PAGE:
Our next challenge was the Specialist Officer Course, held at Amberley RAAF Base, due to the lack of facilities at Enoggerra and St Lucia.  28 specialists arrived bright and bushy tailed, and over the next two and a half weeks, all 28 students developed into officers able to understand and participate in service life within the Army Reserve.  My thanks go to the Senior Instructor, MAJ Kerry Tscherepko, and Course Managers CAPT Andy McCarthy and WO2 Kerry McGreevy for their outstanding efforts in the conduct of the course. 

The Regiment also commemorated ANZAC Day with a parade through Toowong to the Toowong Memorial Park where the ANZAC Day service was held. It was a stirring ceremony, with CAPT Scott Fisher delivering a wonderful speech on the relevance of ANZAC Day to today's society.  Personally it was wonderful to see the younger generation attending the service and I am sure that ANZAC Day will continue to mean much to our youth of today, through the military traditions fostered through the Regiment.  My thanks goes to the RSM, WO1 John Davidson, for the excellent drill and smooth conduct of the parade and service.  At the conclusion of the service, a gunfire breakfast was served at Witton Barracks and included a hearty breakfast prepared by the Caterer, WO2 Graham Smith and his staff.  Two-Up, Crown and Anchor and numerous meat raffles kept the visitors interested for the morning.  MAJ Rob Sawford, OC Training Support Company and his staff did a wonderful job in organising the day.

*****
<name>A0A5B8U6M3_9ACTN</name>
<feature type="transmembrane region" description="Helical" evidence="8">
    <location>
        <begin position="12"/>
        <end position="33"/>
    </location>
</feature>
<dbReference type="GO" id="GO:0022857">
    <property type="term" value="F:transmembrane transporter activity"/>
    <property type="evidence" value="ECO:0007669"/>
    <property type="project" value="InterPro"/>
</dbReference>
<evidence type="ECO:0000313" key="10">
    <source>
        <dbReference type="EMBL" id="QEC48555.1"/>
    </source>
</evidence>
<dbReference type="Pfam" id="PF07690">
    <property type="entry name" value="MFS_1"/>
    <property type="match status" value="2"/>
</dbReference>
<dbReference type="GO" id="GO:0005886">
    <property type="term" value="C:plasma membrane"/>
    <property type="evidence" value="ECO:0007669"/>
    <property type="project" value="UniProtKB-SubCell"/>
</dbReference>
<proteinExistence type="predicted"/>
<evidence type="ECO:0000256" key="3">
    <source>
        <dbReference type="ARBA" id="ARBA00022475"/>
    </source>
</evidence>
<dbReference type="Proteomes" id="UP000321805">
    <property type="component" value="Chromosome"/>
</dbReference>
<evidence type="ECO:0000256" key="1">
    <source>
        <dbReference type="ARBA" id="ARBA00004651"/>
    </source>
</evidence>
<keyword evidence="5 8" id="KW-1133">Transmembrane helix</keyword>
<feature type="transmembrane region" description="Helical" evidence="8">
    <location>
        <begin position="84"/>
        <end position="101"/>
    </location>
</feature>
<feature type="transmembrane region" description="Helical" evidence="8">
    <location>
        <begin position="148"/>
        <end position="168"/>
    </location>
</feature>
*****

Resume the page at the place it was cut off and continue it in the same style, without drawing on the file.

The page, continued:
The Regiment's Birthday was celebrated on 8 May by a Tuesday evening parade with the youngest member, SCDT Jon Cawcutt cutting the cake with myself, and MAJGEN Pearn was able to attend for the celebrations.  The Officers also celebrated with the Annual Regimental Dinner, held at Cromwell College and attended by the Governor of Qld, Her Excellency Ms Quentin Bryce and Dr John Herron.  Dr Herron, a previous RMO of QUR, gave a wonderful after dinner speech of his life within the services and in particular his time spent with the Regiment.  It was wonderful to see so many previous graduates, Commanding Officers and Honorary Colonels at the dinner.  We look forward to the Regiment's 60th birthday celebrations next year.  As I write, we have just commenced the final Mod IIIA1 course at Amberley.  94 staff cadets arrived on Friday evening to complete the course at Amberley for the period 30 June till 15 July.  Mod IIIA2 will follow consecutively from 16 July till 1 August.  MAJ Rob Brennan, OC Trg Coy is the SI for the two courses and has been well supported by all companies of QUR as well as from AUR and MUR.  I'm sure that the course will be as successful as the SSO course.